"We were out painting the fall leaves and working on extended outdoor studies," Brown says. "I've hiked this path a lot, and there are a few spots that have stood out to me as offering potentially great compositions. The rocks encircled a pool of water and seemed to offer a ready-made subject, one that would accentuate the movement of the water. I didn't have to change things around to make the composition work.
On a white panel, the artist uses thin paint to establish the composition of shapes and movements.
"I used a full palette of lead white, cadmium yellow light, Blue Ridge brand yellow ochre, vermillion extra, vermillion, madder lake, viridian, sap green, cobalt blue, ultramarine blue, and asphaltum. The initial lines were meant to place things properly in terms of their relationships to one another and to make sure they were placed on the canvas in a way that would properly capture the composition I was hoping to achieve. Once I established the placement of all the major elements in the drawing, I mixed up large piles of the general color, taking the average of all the major masses and mixing colors that matched those averages as accurately as possible."
After blocking in the darkest shapes, Brown establishes the rocks and the splash of the waterfall.
Brown goes on, "I then massed in the canvas with those colors, adjusting them as necessary -- colors always look different on the canvas than on the palette. That gave me a pretty good overall impression and allowed me to more effectively concentrate on more specific aspects of the painting. I find that the sooner I can establish a solid overall impression, the easier it is for me to see the end of the painting in the beginning, and the less likely it is that I will lose this impression as I refine the painting.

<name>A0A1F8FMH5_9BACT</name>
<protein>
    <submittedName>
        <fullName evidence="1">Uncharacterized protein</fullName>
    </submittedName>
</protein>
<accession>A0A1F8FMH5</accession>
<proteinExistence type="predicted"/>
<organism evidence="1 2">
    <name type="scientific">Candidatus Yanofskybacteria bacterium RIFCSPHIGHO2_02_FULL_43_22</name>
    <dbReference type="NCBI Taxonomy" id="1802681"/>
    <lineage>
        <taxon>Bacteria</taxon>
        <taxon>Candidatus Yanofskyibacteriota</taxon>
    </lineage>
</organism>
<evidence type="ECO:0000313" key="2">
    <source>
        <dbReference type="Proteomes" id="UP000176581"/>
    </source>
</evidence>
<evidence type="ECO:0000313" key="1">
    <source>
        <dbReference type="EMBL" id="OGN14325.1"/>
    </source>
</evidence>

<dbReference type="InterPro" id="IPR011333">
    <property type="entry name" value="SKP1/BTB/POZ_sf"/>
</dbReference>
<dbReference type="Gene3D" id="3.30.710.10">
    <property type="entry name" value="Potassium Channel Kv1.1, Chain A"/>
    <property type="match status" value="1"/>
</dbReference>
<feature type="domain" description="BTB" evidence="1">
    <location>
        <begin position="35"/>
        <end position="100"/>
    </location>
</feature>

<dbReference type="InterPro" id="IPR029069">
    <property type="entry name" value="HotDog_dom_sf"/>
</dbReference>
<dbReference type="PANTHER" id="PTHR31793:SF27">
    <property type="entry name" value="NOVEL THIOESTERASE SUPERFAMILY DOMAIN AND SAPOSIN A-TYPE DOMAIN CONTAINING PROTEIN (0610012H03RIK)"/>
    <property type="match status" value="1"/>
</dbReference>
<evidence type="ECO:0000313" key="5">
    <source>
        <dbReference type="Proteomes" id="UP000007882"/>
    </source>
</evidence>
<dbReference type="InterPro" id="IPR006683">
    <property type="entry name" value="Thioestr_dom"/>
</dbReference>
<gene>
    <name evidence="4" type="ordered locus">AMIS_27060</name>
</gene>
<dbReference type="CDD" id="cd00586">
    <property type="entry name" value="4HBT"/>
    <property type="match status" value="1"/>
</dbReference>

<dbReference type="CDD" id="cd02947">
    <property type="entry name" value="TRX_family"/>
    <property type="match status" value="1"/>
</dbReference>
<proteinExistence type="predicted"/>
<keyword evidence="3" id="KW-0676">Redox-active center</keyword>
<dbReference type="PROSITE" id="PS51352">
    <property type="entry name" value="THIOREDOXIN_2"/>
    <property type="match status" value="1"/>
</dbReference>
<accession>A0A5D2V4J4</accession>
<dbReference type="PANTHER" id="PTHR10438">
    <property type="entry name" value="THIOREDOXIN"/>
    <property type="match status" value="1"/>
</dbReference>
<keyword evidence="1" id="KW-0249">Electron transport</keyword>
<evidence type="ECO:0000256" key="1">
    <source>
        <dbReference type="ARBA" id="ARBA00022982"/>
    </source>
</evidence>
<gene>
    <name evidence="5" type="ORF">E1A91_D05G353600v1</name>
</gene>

The instructor continues to articulate details while being mindful of the compositional unity of the painting.
"When I start to finish a painting -- which for me in these types of studies really just means understanding -- I study specific aspects of the painting and work them out until it satisfies me and can be explained clearly enough for others to understand it. Then I move on to surrounding elements until I have studied everything and explained everything. The process is much more about learning than it is about composition or making a final picture. I have matured enough in my ability to begin to balance elements of composition into my studies, and to think about making a 'finished' painting out of my studies.
The completed painting: "Hobble Creek Pool," 2012, oil, 12 x 16 in.
"The fact that that a plein air painting can serve as a study is more important to me than having it stand as a finished work of art -- the decision takes all the pressure off me to try to produce something for others and allows me to settle comfortably into the process of understanding something for myself. All of this understanding goes into every other painting I make that has the intention of being exhibited and sold."
For more information, visit www.ryansbrownart.com.